This whole process makes me acutely aware of my own dietary consequences, and sooner or later in this, a choice has to be made. Do I want to get better, or not? Do I want to lose weight/get stronger, or not? Yes? Then changes start happening.
Listen to experience. Don't go cold turkey on this stuff. We are creatures of habit. One day per week - eat clean. Dedicate yourself to that one day. Then make it two. Then three. Then five. Keep it there for a bit, and watch your sabotage cravings melt away. Trust me, the first little bit's gonna' be tough, but you got this.
And then, after weeks of hard work, and that little craving sneaks in...try a little bite. See if it still tastes good. If it does, take one more bite. Then put it away. Save it for your next rest day. Make it SPECIAL.
Eating is a part of our joyful lives, but be aware of how much of something you're putting in your body. Moderation is key, so whatever you eat, just make sure it's worth it.
See you at the table.
I'm having trouble walking at the moment. My whole body hurts. I am currently lying on my back, pondering all the ways in which I have destroyed myself. A beautiful boulder rests upon every fiber of my being, like some stone slab cut perfectly Looney-Tunes style into the shape of my prone body. I am sore, bruised, and broken.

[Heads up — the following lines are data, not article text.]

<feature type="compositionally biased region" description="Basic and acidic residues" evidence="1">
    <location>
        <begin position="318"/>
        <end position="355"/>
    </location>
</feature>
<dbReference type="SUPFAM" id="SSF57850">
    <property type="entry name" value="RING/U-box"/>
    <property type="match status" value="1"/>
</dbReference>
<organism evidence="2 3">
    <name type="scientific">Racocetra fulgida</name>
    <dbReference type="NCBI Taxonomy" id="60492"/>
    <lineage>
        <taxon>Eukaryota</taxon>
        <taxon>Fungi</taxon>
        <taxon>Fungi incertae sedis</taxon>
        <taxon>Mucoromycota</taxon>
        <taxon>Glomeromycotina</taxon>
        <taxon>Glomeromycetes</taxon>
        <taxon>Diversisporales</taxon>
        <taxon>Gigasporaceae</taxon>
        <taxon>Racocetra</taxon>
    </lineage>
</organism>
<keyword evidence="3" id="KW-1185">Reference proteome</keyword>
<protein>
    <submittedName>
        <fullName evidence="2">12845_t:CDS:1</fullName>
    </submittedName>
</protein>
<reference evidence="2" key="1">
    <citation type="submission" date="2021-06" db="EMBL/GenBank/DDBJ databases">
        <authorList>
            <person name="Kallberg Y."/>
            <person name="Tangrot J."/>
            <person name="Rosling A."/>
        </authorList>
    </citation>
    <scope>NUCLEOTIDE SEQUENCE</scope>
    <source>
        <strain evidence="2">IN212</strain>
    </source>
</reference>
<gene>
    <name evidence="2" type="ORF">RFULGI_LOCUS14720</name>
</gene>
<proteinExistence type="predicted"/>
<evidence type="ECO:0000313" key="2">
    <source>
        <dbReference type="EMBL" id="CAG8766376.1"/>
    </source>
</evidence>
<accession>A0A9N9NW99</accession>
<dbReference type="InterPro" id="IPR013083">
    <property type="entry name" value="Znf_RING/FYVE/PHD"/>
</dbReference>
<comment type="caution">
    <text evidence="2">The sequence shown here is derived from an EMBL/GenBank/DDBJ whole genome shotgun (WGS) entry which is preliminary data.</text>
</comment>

And I wouldn't have it any other way.
Motivation is something so many of us struggle with, and so many give up just when we start to reap the benefits. A lot people think it comes down to convenience, but I think it more specifically defined to a lack of resistance. We bring it up a lot in this blog and our podcast as a State of Flow in gaming, but flow can be achieved and maintained in all facets of our lives. The key here is building in that lack of resistance.
We recently opened a gym in addition to other things we offer through my business at large, not just my Game On! stuff, and the impact is palpable. I can now schedule my workout days around my work at the center, and already I can feel the shift in what has become possible for my training, my health, and my mental focus. But with those gains, I can already feel the familiar pull away from it all.
We all get it sometimes. The nagging, lazy bit of ourselves that manifests when we start making the most progress toward leaving it behind. It is the tiny voice that tells us we'll never get there, the one that complains in the middle of your chest press, that hammers your legs with doubt, and that seeps pride into your skin so you avoid safety in favor of stubbornness.